Second, I was consulting with a nascent consortium who were pitching for some of the 23 major school projects that the minister announced last year. In discussion with senior officials in the Dept of Educ, we discovered that the ‘approved’ plans for schools essentially consisted of a big shed in a field with 800 – 1,000 chairs in it. No networking (wired or otherwise), no extra power sockets, no discussion of classroom management systems. Nada. About all they had left off the plans from the time I was in school were the little porcelain inkwells in the top corner of the desk.

    Last time I checked, the only natural resource we have in Ireland is bright young people. The SOLE reason that any corporation would drop a lump of foreign direct investment here – at the arse end of Europe with no land bridge to anywhere, a laughable health system, woefully inadequate communication infrastructures and HIDEOUSLY inadequate transport infrastructure – is because we can populate their cubicle farm with smart, confident, rounded young people. Every indicator I see tells me that we are fast losing our competitive edge in that arena and unless we start outspending our OECD competitors in the education stakes, and start getting some real value for our money while doing so, we are not going to be a serious contender going forward.

    The 5 year-olds who entered the school system last September are going to retire in 2066. Twenty SIXTY-SIX! When we look at the pace of change in the ICT space from 1996 to 2006, can anyone seriously claim to be able to even imagine what the world of work is going to look like in 2066? I’ll make one guess – it won’t involve serried ranks of wooden desks with inkwells in the top corner …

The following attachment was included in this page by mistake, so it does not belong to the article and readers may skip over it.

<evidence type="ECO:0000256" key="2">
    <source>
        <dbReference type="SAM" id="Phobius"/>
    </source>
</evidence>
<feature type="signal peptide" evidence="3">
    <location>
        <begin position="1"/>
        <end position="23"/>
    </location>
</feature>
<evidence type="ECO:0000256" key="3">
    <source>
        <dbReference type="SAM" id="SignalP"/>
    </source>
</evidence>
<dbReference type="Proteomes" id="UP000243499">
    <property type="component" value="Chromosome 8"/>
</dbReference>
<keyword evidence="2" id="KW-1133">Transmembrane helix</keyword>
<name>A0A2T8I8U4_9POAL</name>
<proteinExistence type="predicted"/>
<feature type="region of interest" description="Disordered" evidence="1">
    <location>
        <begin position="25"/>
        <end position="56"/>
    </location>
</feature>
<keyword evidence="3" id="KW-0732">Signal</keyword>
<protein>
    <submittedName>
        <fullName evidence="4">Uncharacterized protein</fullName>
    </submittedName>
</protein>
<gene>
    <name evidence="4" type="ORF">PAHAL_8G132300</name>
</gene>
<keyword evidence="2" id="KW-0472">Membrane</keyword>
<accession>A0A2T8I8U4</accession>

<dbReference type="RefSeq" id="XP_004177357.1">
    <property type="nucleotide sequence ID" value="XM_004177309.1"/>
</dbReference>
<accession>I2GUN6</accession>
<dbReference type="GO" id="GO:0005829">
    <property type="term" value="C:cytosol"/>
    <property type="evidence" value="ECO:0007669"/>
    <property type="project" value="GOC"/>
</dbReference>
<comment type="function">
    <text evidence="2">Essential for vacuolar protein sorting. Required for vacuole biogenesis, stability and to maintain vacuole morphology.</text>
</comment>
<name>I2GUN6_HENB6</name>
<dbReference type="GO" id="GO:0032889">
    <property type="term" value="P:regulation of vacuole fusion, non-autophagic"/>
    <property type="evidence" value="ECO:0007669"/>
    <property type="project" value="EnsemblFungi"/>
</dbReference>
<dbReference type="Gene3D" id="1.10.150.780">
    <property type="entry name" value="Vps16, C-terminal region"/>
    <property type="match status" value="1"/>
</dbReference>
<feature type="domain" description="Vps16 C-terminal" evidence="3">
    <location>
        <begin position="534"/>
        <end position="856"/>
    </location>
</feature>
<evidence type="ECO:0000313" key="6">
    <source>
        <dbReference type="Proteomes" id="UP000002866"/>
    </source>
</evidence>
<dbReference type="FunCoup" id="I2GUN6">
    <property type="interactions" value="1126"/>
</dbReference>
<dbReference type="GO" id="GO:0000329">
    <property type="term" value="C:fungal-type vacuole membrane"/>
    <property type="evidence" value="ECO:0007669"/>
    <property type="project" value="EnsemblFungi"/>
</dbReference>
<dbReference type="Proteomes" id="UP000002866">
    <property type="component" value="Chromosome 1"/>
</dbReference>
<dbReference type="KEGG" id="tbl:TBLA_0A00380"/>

5. These thoughts ring out clearly on the DICTAT mailing list and regular readers of will know the names of several Irish educators who have tried to promote the effective use of ICT in Irish schools. It will always be an uphill battle. The schools in my area often lack a computing advocate because there’s no real job description that embraces this specialism in the Irish teaching profession. Without a structure in place for implementation through advocates and without a recurring funding channel to feed needed upgrades, Irish schools will get their best internet connectivity around the corner in cybercafes.

    We attract more than 150 primary and post-primary staff to Thurles every year when hosting an edtech conference in Tipperary Institute. Perhaps the best thing the Irish blogging community could do is to host a series of Edcamps. Who here would support the first one if it is held in Thurles in early June instead of death by powerpoint?

  6. It is a huge problem. The ICT funding for schools in the Republic is very different to that in the UK. Over there the schools ICT projects are all ‘managed services’ arrangements where the successful tenders win the supply of the PC and their maintenance. Over here it was just the supply of PCs and thats it.

    The only way that local school principals can support the PCs is either to use a ‘small works grant’ to carry out some maint or use some of the capitation cost that they are given from the Dept. Its an awful situation. IBEC and ICT Ireland are well aware of the issue and pushed the Dept of Education pretty hard on this whole area before Christmas.